A 36-year-old St. Johns County man is looking at spending the rest of his life behind bars after Circuit Court Judge Howard Maltz sentenced him to 100 years in prison Wednesday morning.
The sentencing came nearly two months after a jury found Jesse Graham Berben guilty on 20 counts of possession of child pornography at the end of a two-day February trial.
Berben, who maintained his innocence even through his sentencing hearing Wednesday, was arrested by St. Johns County Sheriff’s Office detectives in April 2015 after authorities obtained a search warrant for his Washington Street apartment — where he was living with his father at the time — and finding files containing the pornography on his computer.
His arrest report indicates that Berben denied knowing anything about the files or how they ended up on his computer. While he admitted to having a peer-to-peer file-sharing program that he used to download music, he denied using his computer to keep or download child pornography and said that if such files were found that it must have been compromised in some way.
Berben’s attorney, Tom Cushman, said after the sentencing that his client had maintained his innocence to him from the day that they first met, and that Berben had been offered a plea agreement from the state that would have netted him a prison sentence of about 5 years, “but he refused to plead because he said he was not guilty and he wasn’t going to plead guilty to something he didn’t do and become a registered sex offender with it.”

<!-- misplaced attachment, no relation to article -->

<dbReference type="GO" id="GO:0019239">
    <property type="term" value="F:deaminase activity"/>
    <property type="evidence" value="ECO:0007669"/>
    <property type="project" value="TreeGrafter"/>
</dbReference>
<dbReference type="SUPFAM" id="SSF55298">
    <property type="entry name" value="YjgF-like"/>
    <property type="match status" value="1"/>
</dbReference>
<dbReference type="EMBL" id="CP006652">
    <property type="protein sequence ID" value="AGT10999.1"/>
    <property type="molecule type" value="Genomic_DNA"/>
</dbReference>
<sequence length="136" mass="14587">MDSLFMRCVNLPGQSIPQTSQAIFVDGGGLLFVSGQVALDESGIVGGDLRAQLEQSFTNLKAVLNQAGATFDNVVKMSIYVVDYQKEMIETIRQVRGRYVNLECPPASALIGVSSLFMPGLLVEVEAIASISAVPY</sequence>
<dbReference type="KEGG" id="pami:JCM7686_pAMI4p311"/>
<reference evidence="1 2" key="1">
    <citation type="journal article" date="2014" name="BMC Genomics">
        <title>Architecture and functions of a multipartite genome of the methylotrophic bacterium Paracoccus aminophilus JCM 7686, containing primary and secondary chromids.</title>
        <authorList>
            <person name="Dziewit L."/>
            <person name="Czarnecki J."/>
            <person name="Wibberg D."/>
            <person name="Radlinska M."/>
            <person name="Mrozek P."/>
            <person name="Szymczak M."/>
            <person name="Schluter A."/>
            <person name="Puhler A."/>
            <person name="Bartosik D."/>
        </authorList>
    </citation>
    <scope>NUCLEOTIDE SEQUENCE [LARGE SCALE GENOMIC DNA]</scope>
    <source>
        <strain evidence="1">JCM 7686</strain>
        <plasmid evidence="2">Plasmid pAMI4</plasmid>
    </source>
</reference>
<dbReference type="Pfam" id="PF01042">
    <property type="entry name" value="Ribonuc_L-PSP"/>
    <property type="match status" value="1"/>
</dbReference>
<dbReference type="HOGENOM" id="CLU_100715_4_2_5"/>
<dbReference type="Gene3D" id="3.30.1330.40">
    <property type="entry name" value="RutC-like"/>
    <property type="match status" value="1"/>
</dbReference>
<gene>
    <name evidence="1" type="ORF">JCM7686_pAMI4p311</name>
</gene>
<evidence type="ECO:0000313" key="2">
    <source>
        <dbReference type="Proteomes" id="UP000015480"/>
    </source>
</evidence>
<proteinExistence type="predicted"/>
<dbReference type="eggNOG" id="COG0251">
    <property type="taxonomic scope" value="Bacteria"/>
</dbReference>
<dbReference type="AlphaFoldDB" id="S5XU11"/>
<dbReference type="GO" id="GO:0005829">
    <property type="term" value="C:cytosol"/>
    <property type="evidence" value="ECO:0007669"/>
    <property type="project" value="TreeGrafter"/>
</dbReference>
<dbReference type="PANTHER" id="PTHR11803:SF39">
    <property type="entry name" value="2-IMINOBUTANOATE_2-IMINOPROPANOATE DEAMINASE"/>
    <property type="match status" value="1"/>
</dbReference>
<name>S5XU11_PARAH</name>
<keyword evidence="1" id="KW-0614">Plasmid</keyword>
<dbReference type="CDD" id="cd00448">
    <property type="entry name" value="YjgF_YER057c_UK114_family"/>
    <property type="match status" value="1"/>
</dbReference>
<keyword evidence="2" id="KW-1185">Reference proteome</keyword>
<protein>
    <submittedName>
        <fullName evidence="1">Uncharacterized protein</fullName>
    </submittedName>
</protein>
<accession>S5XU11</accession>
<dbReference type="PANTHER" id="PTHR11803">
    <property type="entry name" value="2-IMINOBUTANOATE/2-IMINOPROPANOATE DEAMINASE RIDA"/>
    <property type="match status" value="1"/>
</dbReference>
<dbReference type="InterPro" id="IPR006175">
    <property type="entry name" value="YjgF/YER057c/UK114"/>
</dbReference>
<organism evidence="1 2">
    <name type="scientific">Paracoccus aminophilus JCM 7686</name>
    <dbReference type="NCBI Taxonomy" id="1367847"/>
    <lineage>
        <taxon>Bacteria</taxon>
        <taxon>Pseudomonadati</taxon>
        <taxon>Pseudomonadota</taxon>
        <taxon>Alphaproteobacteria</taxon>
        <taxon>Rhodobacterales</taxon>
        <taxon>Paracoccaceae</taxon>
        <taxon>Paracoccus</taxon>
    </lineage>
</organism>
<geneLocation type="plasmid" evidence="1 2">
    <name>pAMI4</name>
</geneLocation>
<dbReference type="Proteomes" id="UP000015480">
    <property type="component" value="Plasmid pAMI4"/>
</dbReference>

The sentence he ultimately received was more than four-times the “lowest permissible” sentence Maltz could have handed down based on sentencing guidelines submitted in court Wednesday (the maximum sentence was life in prison). It was also beyond even what Assistant State Attorney Mitch Bishop asked for while standing in for his colleague Chris Ferebee, who prosecuted the case.
Bishop, in his remarks before sentencing, said that the images — most of them movie files — found on Berben’s computer depicted children, some as young as 5-years-old, engaged in various sex acts.
He pushed back on the notion, expressed by some, that merely possessing such images is not nearly as bad as carrying out the acts depicted.
“The problem with that is that viewing these images, possessing these images creates a market for someone else to produce them,” he said. “I don’t think that point should be overlooked.”
Berben, he argued, not only downloaded the files but kept them in the file sharing program, making them available to others.
Bishop asked Maltz for a sentence that would include the rest of Berben’s “meaningful life,” arguing that someone who is “sexually gratified by” or even “sexually curious” by such images does not possess much “rehabilitative potential.”
After brief remarks from both of his parents, Berben, in a short statement, told Maltz “I had nothing to do with this.”
Cushman, citing his client’s 10 years of military service and lack of any criminal record, asked Maltz to consider something far less than Bishop asked for, and pointed out that the sentencing guidelines for the possession of child pornography made his client eligible for a punishment “possibly greater than if he’d actually committed the act.”
“That’s not justice,” he said.
Maltz, though, citing the images seen at the trial, called the case “quite troubling” and said he agreed with the state’s argument against any notion that possession of the images is a victimless crime.
“I see little difference in culpability between those who actually sexually abuse and exploit children, and those who encourage and promote the conduct by downloading and sharing videos of such, which I think warrants a significant sentence,” he said.
Maltz sentenced Berben to five years in prison for each of the 20 counts, to be served consecutively.
Cushman said Berben plans to appeal the sentence.